Julio, aged nineteen, has just left the provinces to settle down in the outskirts of Lisbon. He lives there in a poor area with his uncle Afonso and starts working as an apprentice ... See full summary »
The House of the Angel focuses on the ruling class in 1920s Argentina, a deeply repressive society where political arguments were often settled by duels, and young women were expected to be totally ignorant of sex.
Mána is a young secretary. One evening she and her roommate accompany two wealthy older gentlemen to dinner. After one of them offers money to her she realizes his intentions and flees from... See full summary »
Ladislav H. Struna,
The movie is a week in the life of a poor family, a mother, father and adult daughter, and their neighbors around their tenement their grinding misery. It certainly pulls no punches when it comes to portraying their woebegone prospects, their lack of thought and minor and major disasters. It's very effective.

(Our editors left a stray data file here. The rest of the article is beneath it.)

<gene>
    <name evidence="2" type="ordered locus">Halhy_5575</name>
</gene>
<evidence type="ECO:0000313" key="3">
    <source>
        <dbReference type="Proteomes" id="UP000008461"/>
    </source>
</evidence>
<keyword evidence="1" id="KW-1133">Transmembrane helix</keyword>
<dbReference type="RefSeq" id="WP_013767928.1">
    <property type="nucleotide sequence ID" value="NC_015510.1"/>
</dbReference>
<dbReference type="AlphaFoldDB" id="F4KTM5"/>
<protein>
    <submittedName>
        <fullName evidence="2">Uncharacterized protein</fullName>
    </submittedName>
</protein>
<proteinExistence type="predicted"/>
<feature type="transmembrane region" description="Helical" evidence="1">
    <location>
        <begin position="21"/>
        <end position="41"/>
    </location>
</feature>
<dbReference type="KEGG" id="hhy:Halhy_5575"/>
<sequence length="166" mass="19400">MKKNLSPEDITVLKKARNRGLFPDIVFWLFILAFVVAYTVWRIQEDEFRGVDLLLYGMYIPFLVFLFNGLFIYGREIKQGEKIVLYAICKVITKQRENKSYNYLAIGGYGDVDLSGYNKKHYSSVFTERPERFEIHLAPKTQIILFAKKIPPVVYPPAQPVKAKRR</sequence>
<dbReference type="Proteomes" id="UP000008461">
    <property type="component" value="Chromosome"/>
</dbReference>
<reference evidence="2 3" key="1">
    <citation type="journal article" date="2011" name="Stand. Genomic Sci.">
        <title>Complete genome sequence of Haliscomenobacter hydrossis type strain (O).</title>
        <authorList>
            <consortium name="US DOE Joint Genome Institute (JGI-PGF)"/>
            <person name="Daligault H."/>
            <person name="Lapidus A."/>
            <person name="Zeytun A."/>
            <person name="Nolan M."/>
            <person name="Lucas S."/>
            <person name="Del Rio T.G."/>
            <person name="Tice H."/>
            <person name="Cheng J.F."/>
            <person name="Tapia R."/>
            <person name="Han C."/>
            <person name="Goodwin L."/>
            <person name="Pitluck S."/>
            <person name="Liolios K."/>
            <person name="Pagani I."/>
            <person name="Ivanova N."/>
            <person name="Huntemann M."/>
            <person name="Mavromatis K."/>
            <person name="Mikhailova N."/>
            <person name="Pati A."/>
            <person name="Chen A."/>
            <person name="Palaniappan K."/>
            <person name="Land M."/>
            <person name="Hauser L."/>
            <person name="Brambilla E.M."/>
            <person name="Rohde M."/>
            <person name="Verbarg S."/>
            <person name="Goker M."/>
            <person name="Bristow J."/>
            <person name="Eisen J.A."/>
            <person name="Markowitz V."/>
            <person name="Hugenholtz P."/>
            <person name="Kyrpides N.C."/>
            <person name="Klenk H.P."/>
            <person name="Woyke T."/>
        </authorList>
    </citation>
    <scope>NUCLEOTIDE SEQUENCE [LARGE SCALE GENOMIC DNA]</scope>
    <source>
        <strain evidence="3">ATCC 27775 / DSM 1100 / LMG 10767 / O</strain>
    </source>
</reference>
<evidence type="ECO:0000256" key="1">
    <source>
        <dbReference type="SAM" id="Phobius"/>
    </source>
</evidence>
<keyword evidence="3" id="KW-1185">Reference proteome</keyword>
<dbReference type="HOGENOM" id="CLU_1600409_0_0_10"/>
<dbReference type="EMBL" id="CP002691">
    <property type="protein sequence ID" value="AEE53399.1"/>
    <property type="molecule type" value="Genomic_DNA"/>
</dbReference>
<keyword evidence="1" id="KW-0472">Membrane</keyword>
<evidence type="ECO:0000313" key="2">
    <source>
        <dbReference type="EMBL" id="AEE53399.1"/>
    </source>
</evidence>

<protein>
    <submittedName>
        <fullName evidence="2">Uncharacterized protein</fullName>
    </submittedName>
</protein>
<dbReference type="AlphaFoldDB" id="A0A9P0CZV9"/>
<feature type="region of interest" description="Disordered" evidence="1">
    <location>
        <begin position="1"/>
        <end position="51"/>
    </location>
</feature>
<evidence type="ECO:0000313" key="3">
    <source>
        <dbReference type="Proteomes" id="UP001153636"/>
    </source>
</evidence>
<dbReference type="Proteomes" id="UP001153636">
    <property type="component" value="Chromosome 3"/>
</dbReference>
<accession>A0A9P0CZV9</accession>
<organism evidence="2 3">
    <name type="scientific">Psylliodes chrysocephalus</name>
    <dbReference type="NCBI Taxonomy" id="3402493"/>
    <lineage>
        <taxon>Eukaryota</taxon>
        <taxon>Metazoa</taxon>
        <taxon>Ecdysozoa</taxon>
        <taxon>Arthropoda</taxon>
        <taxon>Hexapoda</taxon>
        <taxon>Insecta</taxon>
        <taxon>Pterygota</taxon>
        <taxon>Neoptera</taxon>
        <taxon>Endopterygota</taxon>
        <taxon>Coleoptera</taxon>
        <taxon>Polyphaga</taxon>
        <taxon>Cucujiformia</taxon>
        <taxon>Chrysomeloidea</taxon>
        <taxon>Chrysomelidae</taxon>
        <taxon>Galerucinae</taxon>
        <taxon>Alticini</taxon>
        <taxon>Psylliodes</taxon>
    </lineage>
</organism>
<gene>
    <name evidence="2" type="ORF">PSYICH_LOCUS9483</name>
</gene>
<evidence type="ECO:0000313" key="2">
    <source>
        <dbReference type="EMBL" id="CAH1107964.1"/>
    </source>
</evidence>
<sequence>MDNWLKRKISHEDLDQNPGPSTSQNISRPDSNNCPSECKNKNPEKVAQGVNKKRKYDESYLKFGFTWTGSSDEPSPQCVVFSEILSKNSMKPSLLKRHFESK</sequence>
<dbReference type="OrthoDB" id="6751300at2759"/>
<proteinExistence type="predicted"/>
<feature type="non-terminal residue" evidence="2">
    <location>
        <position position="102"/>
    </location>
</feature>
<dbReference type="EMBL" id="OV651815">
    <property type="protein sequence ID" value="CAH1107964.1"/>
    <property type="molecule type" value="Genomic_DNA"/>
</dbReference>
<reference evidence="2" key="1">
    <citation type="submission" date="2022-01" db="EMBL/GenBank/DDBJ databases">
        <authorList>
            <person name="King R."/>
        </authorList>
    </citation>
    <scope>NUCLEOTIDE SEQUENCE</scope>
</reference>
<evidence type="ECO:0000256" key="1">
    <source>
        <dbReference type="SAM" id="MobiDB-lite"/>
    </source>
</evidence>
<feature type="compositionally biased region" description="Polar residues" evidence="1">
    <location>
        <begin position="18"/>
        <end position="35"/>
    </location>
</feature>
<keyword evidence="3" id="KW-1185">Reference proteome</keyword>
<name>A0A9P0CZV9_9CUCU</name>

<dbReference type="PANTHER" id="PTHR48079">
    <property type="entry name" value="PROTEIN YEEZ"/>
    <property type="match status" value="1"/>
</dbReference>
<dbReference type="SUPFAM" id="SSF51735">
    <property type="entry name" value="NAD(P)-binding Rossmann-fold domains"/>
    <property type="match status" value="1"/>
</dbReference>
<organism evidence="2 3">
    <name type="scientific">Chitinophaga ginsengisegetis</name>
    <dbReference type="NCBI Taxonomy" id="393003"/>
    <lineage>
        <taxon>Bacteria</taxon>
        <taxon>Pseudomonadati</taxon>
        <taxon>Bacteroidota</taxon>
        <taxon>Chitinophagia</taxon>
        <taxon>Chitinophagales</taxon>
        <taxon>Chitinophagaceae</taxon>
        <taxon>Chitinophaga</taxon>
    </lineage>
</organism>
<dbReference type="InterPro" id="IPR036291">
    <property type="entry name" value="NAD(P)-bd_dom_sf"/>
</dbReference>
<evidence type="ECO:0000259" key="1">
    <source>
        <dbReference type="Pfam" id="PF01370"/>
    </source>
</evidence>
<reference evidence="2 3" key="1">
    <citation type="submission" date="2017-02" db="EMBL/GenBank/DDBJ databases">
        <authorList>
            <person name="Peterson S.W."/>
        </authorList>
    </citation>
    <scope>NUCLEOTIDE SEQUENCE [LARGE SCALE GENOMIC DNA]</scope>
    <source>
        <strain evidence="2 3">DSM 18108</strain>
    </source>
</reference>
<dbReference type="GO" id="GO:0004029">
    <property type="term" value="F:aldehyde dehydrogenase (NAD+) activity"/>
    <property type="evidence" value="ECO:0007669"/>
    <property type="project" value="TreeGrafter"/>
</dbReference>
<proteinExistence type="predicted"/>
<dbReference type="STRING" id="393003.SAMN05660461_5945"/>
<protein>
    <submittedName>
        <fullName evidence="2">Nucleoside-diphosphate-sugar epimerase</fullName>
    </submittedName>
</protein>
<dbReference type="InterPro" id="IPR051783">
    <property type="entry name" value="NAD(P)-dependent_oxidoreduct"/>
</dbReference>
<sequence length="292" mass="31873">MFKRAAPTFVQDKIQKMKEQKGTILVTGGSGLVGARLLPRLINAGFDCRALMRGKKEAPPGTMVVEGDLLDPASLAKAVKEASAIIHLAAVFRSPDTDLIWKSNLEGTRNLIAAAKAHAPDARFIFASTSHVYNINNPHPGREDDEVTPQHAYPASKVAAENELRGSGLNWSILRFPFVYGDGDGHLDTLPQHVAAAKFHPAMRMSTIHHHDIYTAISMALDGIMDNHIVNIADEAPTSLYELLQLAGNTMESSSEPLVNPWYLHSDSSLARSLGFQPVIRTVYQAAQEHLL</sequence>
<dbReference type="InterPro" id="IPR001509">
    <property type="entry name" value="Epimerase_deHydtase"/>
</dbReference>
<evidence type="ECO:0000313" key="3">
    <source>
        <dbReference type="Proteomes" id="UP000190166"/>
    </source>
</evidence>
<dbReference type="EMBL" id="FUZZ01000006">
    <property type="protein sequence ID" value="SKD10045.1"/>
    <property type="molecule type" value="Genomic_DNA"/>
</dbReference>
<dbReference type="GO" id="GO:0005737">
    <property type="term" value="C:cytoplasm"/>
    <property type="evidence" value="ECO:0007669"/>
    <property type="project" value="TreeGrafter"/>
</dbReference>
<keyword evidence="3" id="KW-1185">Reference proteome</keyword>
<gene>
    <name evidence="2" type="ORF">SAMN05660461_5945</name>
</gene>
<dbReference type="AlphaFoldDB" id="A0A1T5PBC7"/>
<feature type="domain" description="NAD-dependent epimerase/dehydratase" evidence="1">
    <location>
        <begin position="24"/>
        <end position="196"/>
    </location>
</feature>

What I am uncertain of is how much of it is art and how much is the necessity of a new film-making industry working on the cheap. I have seen two Czech silents, both in the last week, and their have been similar in their subject matter. Was this an artistic choice, based on the assumption that their audience was poor and would appreciate people like them on the screen? Did they feel that the Austrian, Hungarian, German & American films available locally ate up the high end of the market? These movies were preserved in the 1950s. Was the choice of what movies to preserve constrained by the fact that Czechoslovakia was a Warsaw Pact nation, and showing how miserable the lumpen-proletariat was before everyone became a good communist was a deciding factor? With a sample of two films, I certainly can't tell.
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